“There are moments during class where I pause and observe the reality. The plan doesn’t match reality. Student A’s computer isn’t working. Who fixes it? The teacher,” Leckey said. “Student B has a question about a writing assignment and needs feedback. Who has no choice but to get within 6 feet of a student? The teacher. The scenarios go on and on.
“Now, you factor in the state-level data that indicates that our numbers are on the uptick; at the same time, your leaders decide to switch up how they use/apply numbers. It adds to the uncertainty and fear.”
Another HCS high school teacher — who asked to remain anonymous out of the fear of retribution from her school’s administration, as well as those at the district office — took exception to Richardson’s comments about the validity of the DHEC data.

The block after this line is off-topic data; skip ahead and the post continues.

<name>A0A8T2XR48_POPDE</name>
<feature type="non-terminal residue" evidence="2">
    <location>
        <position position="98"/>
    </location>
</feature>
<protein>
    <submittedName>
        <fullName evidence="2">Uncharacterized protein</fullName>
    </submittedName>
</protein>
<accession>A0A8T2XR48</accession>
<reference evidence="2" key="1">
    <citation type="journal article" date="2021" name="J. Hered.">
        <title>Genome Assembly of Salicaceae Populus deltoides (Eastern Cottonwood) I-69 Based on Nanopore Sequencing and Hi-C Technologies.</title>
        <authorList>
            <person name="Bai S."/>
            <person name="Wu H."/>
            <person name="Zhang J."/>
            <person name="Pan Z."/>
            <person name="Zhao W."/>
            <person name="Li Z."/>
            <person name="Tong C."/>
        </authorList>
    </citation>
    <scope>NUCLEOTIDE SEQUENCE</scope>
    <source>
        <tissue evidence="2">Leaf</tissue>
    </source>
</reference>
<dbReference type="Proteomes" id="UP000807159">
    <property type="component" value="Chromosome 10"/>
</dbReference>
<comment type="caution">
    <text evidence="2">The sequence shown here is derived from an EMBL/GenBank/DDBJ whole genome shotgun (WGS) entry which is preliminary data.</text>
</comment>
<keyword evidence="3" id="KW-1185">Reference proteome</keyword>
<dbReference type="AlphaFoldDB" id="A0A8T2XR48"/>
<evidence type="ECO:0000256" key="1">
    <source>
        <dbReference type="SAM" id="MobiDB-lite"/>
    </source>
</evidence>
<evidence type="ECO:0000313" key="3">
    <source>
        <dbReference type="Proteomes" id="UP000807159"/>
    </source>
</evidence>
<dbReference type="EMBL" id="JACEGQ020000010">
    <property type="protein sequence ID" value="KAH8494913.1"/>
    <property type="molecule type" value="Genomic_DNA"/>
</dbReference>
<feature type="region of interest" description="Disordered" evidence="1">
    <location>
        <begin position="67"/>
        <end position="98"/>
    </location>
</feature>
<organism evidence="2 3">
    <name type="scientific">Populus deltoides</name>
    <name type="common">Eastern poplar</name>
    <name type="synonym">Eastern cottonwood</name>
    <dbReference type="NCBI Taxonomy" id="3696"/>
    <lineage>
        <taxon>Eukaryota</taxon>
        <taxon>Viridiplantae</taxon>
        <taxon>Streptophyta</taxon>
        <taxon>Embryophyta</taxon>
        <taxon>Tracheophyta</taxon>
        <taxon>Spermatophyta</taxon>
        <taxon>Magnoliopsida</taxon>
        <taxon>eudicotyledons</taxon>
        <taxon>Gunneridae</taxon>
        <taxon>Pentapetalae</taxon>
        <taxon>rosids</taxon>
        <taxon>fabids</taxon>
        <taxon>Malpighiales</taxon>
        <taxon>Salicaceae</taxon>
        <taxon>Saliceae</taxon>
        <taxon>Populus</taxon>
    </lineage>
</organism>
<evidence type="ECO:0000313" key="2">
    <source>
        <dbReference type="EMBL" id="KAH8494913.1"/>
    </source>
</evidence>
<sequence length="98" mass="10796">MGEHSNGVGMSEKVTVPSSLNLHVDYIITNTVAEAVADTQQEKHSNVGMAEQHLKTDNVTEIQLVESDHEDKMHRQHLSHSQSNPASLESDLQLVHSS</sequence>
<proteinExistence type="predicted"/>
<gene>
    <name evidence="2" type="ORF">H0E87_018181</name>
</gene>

“The board chairman’s comments about the data being false and making excuses is absolutely mind-blowing,” the teacher said. “We cannot manipulate the narrative that data is telling. HCS has been inconsistent regarding not just their own learning plan but their decision for virtual students also.
“It is not fair to the teachers who have to plan only for the week ahead because the future is unknown.”
The teacher also pointed to the ongoing inconsistency from HCS as troubling, focused mainly on the flip-flop the district introduced with allowing students to return to the brick-and-mortar option after initially choosing HCS Virtual.
“This virtual model which they, themselves, said students were locked in for one semester and then all of a sudden allowed to switch, another decision HCS was inconsistent with,” the teacher explained, also indicating that brick-and-mortar students are coded as “flu” when they miss class time due to COVID-19.